Flowers, dresses, food, rings, invitations, linens, transportation… it all adds up quickly. It’s not surprising that some people do begin to ask whether it’s all worth it.
This May will mark the twentieth anniversary of the day Mary Jo Buttafuoco opened her front door, had a brief conversation with a teenaged girl she’d never met before, and wound up shot in the head by her husband’s underaged lover, Amy Fisher.
Fisher spent seven years in prison for the crime, and then became a stripper. Joey Buttafuoco spent four months in prison for statutory rape since Fisher was only sixteen at the time of their affair. Mary Jo underwent multiple surgeries to repair some of the damage Fisher did to her. The shooting had left her face partially paralyzed and she was deaf in one ear.
In short, this woman has been through some relationship hell the like of which I hope and pray nobody else ever goes through.
Still, Mary Jo has faced it all with pretty amazing fortitude. She eventually divorced Buttafuoco and has been going by her birth name of Connery. She wrote a book about her experiences. And while she’s been open, given interviews, and willingly discussing the details of the crime committed against her, she has not turned herself into a media circus star or spent a lot of time being publicly bitter.
So I’m happy to announce that on sunday, Mary Jo Connery took another chance and tied the knot with Stu Tendler, a print shop manager, in Las Vegas at the Always and Forever chapel.
Here’s hoping that always and forever is how long the happiness lasts this time.
I think the lady’s earned it.
When you’re getting married, there are so many questions to ask yourself, so many options… and yet people tend to assume two things about how you’ll dress: that you’ll wear some version of a long, white dress, and you’ll wear a veil.
I did wear the dress, but I ditched the veil. I’m just not a veil kind of woman. Besides, the woods are not the kindest venue to tulle. No, I wore a snood and topped it with a big silver straw bow. It took me all of five minutes to work out on my wedding day (when I woke up and realized I still hadn’t figured out what I was doing with my dome!), and when I look at the pictures today, I still like the effect.
It still amuses me that on my wedding day of all days I – Hat Woman – didn’t wear a hat, either. Still, I knew from day one that a veil was not for me. I’m betting you knew pretty quickly whether or not it was for you.
So, to veil or not to veil, that is the question. What did you decide, and why?
Hey there campers!
It’s time once again to play Twistie’s Sunday Caption Madness. You all know how this works. I find an image that’s sobbing all over its pretzels for a funny caption. You provide said captions via the comments function. Next week I declare a winner who goes out and purchases wedding finery at her own expense.
(Illustration via The Titanic Gazette of a plate used on the Titanic)
There’s a little known fact about me that might intrigue you all: I am not the first wedding professional in my family. My mother was the bridal consultant at a department store in San Francisco long before I was so much as a gleam in my father’s eye. It was her job to help brides-to-be choose their china patterns and cookware and household linens and then organize the list so that her friends and family members had only to go to the store and choose something off the list.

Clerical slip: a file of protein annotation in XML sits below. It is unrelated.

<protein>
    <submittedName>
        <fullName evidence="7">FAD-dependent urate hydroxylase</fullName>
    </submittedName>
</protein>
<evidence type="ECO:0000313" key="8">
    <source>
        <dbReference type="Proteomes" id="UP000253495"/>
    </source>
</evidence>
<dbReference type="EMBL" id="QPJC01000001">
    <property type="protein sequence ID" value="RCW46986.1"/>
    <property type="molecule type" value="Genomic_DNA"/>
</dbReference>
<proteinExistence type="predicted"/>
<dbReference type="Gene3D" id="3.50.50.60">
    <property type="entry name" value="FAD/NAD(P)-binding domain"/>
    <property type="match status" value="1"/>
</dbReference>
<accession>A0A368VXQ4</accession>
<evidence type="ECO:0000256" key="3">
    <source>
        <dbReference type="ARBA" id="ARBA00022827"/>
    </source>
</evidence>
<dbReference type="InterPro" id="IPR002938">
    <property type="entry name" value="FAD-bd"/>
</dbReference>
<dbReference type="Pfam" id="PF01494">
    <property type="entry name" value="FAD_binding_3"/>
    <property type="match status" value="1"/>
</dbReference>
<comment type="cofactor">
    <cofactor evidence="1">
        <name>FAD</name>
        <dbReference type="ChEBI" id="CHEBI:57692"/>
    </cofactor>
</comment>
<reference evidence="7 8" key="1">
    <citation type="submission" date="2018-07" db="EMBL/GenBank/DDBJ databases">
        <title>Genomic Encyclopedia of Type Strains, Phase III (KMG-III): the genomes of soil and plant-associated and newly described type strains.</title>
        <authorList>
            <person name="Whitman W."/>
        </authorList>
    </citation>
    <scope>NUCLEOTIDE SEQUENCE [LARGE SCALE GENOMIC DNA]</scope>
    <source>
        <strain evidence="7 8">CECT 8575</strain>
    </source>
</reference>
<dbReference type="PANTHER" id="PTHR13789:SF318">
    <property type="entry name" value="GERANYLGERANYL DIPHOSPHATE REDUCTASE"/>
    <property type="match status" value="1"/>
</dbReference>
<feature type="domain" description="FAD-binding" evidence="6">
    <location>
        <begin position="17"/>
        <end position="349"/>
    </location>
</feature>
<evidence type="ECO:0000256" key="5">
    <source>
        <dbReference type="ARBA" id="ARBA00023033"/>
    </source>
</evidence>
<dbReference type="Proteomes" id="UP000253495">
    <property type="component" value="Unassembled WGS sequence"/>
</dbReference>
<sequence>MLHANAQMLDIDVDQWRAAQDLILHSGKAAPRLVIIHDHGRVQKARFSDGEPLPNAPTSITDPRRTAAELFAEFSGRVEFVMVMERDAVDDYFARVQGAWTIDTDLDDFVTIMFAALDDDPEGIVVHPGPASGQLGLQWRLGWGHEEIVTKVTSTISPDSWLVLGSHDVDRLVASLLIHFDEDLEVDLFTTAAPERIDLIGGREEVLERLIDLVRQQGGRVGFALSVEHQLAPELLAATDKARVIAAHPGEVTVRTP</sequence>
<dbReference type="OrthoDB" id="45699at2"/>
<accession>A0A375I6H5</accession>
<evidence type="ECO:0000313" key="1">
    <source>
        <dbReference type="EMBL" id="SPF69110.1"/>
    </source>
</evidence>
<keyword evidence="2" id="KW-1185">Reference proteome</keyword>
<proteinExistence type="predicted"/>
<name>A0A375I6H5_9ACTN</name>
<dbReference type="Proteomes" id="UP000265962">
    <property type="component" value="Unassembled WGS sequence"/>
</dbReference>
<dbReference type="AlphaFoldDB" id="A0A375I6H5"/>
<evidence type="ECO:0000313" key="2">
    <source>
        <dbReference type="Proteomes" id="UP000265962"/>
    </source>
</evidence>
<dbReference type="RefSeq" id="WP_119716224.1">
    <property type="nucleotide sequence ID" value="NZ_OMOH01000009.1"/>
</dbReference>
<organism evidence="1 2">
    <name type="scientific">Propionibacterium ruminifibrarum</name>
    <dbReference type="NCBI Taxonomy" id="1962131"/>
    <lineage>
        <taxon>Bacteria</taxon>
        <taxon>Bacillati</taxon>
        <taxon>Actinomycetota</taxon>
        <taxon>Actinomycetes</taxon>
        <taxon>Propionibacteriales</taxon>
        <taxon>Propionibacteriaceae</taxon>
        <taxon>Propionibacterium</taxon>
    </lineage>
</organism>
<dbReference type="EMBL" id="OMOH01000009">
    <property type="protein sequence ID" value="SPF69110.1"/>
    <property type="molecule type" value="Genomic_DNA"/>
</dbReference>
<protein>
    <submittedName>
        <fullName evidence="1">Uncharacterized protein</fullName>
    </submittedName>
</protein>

In order to do her job well, Mom had to learn a lot about china and cookware and linens and so on, of course, so as to help those blushing brides make good choices. And eventually she gave me quite a bit of good advice for making those same sorts of decisions when it came my time.
I realize that many brides now already own china, glassware, cookware, etc. well before they either say yes or pop the question themselves. Still, there are those who haven’t got anything, those who want an upgrade, and those who decide that a wedding is a great time to replace all those broken and mis-matched things. So I’m going to pass on a couple of Mom’s favorite tips for picking a china pattern you’ll love.
For the past couple of decades, it’s been nearly impossible to walk into a bridal salon and find a gown with sleeves. No matter the season, no matter the preference of the bride, sleeves have been a dirty word in bridal couture for some fifteen to twenty years.
Cries went up for copies. And then the last Twilight film came out and Bella wore long sleeves, too. The knockoffs started hitting the markets nearly immediately.
So one popular royal bride and one pop culture fictional bride made headlines for wearing sleeves… and suddenly they’re starting to show up on the bridal couture runways again.
(Illustration via Delightfully Engaged)
If you listen to conventional wisdom, you’ll learn that you won’t remember a single moment of your wedding. It will all be a blur. And that is true for some brides. I’ve known several of them myself. I’ve known women who spent the entire day in a fog, or in tears, or stressing out over minute details nobody else noticed who missed their entire weddings.
Me? I wasn’t like that. I’ve known a lot of other brides who were more like me. They spent their wedding days really at their weddings and remember them clearly years later.
You may simply be the sort of person who gets caught up in emotions and forgets the details. It happens. But if your fog or forgetfulness springs from another source, there are ways to get more in touch with the moment and truly enjoy yourself at your wedding.